For the first time this year, commercial property services company Jones Lang LaSalle (NYSE:JLL) reported an earnings increase in order to go with its strong revenue growth. Due to a combination of reasons it was always going to be a transformational year for the company, but now investors are starting to see the fruits of management's efforts to drive growth.

Let's take a closer look at the earnings report and what's going with the company.

A commercial property complex with street vendors and a metal globe.

Favorable commercial property markets are helping Jones Lang LaSalle. Image source: Getty Images.

Jones Lang LaSalle third-quarter earnings: The raw numbers

Management doesn't give quarterly guidance, so it's earnings reports are more than capable of creating volatility in the stock price. That said, management maintained its full-year guidance -- more on that in a moment -- and delivered a broadly positive set of earnings.

Starting with the headline numbers from the quarter:

  • Total fee revenue increased 12% in local currency from the same period last year.
  • Adjusted earnings before interest, tax, depreciation, and amortization (EBITDA) increased 31% in local currency.
  • Adjusted diluted EPS of $1.96 increased 38% compared the same period last year.

It was a strong quarter of earnings growth, and, as you can see below, it marks a return to EBITDA growth for the company.

A graph showing Jones Lang LaSalle revenue and EBITDA growth.

Data source: Jones Lang LaSalle presentations. Year over year growth in local currency.


As noted earlier, management doesn't give guidance beyond a full-year overview. That said, the company's now in its fourth quarter and as there's no change to the full-year guidance it's reasonable to conclude the company is on track with its objectives.

Full-year guidance expectations are as follows:

  • Fee revenue growth of 8% to 11%
  • Adjusted EBITDA margin of 10% to 12%
  • LaSalle incentive fees of $30 million, and equity earnings of $20 million
  • Currency movements to impact EPS by plus or minus $0.15

Given that total fee revenue has increased 16% in the first nine months of 2017 and LaSalle's incentive fees were $48.5 million in the same period, it's fair to say Jones Lang LaSalle is well positioned to meet its objectives in 2017.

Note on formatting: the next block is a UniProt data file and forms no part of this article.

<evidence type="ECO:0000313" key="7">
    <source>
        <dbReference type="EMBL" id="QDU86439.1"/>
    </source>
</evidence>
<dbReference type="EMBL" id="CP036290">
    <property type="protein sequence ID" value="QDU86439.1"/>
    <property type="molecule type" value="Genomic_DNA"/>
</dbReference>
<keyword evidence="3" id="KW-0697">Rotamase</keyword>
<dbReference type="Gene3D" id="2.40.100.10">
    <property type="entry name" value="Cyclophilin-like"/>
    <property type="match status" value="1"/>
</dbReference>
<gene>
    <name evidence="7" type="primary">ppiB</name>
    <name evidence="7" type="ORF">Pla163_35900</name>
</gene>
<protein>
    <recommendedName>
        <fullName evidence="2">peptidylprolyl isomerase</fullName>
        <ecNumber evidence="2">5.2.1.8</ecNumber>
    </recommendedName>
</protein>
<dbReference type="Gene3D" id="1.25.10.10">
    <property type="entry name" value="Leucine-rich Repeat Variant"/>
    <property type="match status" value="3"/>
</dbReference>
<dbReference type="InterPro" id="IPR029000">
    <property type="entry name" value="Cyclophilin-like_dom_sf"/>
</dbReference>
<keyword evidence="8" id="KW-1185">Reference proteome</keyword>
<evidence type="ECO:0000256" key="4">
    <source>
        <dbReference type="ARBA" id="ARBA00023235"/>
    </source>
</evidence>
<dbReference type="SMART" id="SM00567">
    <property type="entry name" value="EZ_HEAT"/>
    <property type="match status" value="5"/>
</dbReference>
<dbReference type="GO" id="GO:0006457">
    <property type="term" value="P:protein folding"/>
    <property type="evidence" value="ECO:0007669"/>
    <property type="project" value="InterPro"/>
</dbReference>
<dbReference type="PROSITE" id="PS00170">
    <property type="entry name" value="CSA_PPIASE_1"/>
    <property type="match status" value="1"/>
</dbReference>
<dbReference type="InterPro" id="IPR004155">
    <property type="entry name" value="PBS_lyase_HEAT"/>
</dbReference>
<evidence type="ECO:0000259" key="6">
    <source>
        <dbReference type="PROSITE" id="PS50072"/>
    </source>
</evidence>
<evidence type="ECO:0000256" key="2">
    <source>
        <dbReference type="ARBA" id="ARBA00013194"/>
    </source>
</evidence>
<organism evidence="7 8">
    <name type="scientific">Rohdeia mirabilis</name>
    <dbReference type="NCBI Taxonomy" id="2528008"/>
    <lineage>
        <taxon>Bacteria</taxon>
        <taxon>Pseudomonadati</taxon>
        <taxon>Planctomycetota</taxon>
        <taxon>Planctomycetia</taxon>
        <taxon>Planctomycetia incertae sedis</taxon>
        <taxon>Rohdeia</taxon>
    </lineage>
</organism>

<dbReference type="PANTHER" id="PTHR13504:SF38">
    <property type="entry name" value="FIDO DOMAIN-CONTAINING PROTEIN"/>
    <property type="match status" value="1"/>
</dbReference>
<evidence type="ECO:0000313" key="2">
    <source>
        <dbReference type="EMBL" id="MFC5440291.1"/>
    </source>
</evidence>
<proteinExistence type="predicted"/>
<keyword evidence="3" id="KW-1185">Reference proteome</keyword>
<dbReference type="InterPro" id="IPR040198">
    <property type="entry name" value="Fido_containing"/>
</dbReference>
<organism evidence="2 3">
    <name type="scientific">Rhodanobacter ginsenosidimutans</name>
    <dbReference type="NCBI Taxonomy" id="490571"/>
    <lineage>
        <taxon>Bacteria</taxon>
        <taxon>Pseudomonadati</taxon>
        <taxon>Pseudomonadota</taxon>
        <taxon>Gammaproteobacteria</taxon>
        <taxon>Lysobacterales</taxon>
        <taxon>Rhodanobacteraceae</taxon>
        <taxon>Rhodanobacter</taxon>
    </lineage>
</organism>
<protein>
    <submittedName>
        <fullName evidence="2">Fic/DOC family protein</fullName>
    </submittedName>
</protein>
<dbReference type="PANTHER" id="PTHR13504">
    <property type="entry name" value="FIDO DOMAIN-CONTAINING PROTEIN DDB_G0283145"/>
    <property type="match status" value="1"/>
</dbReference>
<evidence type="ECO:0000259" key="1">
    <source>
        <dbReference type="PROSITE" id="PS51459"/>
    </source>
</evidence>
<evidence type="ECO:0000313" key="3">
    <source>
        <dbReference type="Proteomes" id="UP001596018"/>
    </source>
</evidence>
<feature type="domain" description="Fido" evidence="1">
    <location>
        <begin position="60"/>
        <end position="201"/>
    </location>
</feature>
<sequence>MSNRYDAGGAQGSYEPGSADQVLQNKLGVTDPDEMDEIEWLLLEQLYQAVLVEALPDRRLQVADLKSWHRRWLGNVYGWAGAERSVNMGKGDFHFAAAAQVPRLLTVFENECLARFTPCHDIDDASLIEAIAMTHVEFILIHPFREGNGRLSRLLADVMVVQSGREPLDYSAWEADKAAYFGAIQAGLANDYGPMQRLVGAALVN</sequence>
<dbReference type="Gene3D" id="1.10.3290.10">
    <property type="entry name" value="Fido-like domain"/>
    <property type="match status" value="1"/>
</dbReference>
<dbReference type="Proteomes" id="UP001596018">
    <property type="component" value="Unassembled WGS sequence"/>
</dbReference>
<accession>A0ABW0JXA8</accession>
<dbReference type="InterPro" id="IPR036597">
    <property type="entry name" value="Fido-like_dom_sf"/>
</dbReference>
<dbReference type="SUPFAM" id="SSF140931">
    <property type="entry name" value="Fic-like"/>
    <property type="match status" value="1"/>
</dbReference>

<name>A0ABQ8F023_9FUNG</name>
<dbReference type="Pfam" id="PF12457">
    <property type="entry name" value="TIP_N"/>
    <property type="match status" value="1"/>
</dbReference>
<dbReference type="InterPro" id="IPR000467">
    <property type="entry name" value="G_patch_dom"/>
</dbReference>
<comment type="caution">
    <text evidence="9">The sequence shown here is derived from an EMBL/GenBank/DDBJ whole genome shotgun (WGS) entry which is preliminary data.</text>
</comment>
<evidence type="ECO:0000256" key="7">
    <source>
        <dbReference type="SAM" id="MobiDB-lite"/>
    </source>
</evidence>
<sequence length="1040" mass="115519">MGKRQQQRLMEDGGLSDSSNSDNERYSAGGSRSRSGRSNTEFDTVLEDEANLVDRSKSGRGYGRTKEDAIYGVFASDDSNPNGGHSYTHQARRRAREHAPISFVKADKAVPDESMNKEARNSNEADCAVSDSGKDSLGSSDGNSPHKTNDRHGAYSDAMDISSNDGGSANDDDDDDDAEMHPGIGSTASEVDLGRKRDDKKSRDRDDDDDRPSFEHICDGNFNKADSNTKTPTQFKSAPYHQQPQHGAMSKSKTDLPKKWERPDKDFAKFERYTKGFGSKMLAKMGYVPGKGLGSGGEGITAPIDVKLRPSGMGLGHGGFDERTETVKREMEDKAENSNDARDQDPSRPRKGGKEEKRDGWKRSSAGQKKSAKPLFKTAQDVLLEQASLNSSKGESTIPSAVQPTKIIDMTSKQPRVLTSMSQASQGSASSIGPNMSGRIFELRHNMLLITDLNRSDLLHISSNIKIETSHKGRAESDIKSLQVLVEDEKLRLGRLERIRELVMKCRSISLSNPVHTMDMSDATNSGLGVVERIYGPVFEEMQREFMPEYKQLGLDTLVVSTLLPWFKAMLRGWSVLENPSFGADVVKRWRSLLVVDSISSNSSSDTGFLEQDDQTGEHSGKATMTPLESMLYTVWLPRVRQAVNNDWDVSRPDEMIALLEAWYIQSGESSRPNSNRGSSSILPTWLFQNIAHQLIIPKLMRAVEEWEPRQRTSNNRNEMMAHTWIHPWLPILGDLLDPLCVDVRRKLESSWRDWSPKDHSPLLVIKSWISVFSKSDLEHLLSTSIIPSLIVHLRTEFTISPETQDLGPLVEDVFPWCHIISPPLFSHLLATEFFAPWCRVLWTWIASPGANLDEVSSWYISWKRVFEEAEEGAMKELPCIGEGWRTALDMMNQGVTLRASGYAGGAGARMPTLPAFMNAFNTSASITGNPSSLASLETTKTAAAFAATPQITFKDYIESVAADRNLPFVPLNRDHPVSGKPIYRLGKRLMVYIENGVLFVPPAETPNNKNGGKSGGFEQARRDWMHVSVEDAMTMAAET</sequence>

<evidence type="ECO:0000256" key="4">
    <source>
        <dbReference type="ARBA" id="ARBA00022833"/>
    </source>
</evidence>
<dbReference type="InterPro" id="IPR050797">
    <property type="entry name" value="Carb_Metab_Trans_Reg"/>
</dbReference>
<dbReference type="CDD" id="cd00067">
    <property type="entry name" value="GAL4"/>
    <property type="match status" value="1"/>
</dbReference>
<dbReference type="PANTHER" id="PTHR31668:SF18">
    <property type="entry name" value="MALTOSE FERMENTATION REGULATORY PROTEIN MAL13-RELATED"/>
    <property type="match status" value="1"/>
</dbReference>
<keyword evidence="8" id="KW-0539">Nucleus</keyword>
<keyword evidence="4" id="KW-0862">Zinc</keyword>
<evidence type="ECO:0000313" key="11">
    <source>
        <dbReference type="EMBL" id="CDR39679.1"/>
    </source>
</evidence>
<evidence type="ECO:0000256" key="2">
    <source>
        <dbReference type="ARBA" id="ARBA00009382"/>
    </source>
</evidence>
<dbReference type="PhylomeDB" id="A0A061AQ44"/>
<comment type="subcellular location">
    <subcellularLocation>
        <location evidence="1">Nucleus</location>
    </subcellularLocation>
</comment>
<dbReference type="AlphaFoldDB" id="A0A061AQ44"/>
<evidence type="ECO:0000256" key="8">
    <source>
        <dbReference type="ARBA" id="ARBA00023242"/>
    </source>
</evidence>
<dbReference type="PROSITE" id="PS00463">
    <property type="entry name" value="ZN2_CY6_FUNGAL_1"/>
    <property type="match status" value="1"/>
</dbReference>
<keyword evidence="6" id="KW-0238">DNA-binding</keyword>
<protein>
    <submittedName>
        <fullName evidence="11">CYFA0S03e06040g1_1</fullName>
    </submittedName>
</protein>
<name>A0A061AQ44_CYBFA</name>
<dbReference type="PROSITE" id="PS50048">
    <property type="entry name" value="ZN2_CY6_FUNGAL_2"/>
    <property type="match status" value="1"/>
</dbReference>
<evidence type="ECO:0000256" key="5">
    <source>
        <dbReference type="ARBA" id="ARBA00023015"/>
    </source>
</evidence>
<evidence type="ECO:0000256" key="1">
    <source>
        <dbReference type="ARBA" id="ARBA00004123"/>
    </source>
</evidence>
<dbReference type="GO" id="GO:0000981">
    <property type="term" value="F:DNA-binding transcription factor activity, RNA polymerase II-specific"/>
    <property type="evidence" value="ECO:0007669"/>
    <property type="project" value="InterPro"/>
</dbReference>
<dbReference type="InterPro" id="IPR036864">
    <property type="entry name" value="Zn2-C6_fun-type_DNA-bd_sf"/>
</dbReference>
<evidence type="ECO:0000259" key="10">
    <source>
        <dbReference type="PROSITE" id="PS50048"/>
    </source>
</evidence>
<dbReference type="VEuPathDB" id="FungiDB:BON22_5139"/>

How Jones Lang LaSalle got back to EBITDA growth

It's useful to break out the company's earnings by business by segment. The first of two main activities is real estate services (RES), which comprises leasing, property, and facility management, capital markets and hotels, and project and development services. The second is a real estate investment firm, LaSalle Investment Management (LaSalle).

The quarter marked a return to EBITDA growth at RES in Europe and LaSalle.


Fee Revenue


Adjusted EBITDA


RES Americas

$749.2 million


$90.5 million


RES Europe, Middle East, Africa

$463.6 million


$13.9 million


RES Asia Pacific

$310 million


$30.3 million


LaSalle Investment Management

$102.1 million


$33.3 million



$1.625 billion


$167.9 million


Data source: Jones Lang LaSalle presentations. Year oover year growth in local currency.

As readers can learn from reviewing Jones Lang LaSalle's first-quarter and second-quarter earnings, the company's earnings has lagged revenue growth due to a combination of factors:

  • Anticipated declines in LaSalle's incentive and transaction fees earlier in the year, partly caused by shifting to annuity based revenue.
  • Continued investment in technology and data in order to fuel growth.
  • Margin dilution to integrating acquisitions such as Integral, a UK mechanical and electrical property maintenance company acquired in August 2016.

Most of these factors are self-imposed by the company and intended to drive growth and reduce earnings volatility (shift toward annuity-based revenue). The good news from the third quarter is Jones Lang LaSalle managed to offset these headwinds and got back to earnings growth.

Looking ahead

CEO Christian Ulbrich believes "continued healthy market fundamentals in the global economy and many real estate markets worldwide provide a good foundation through the end of the year and into 2018." Investors will be hoping the company can meet its full-year objectives in the coming quarter.

This article represents the opinion of the writer, who may disagree with the “official” recommendation position of a Motley Fool premium advisory service. We’re motley! Questioning an investing thesis -- even one of our own -- helps us all think critically about investing and make decisions that help us become smarter, happier, and richer.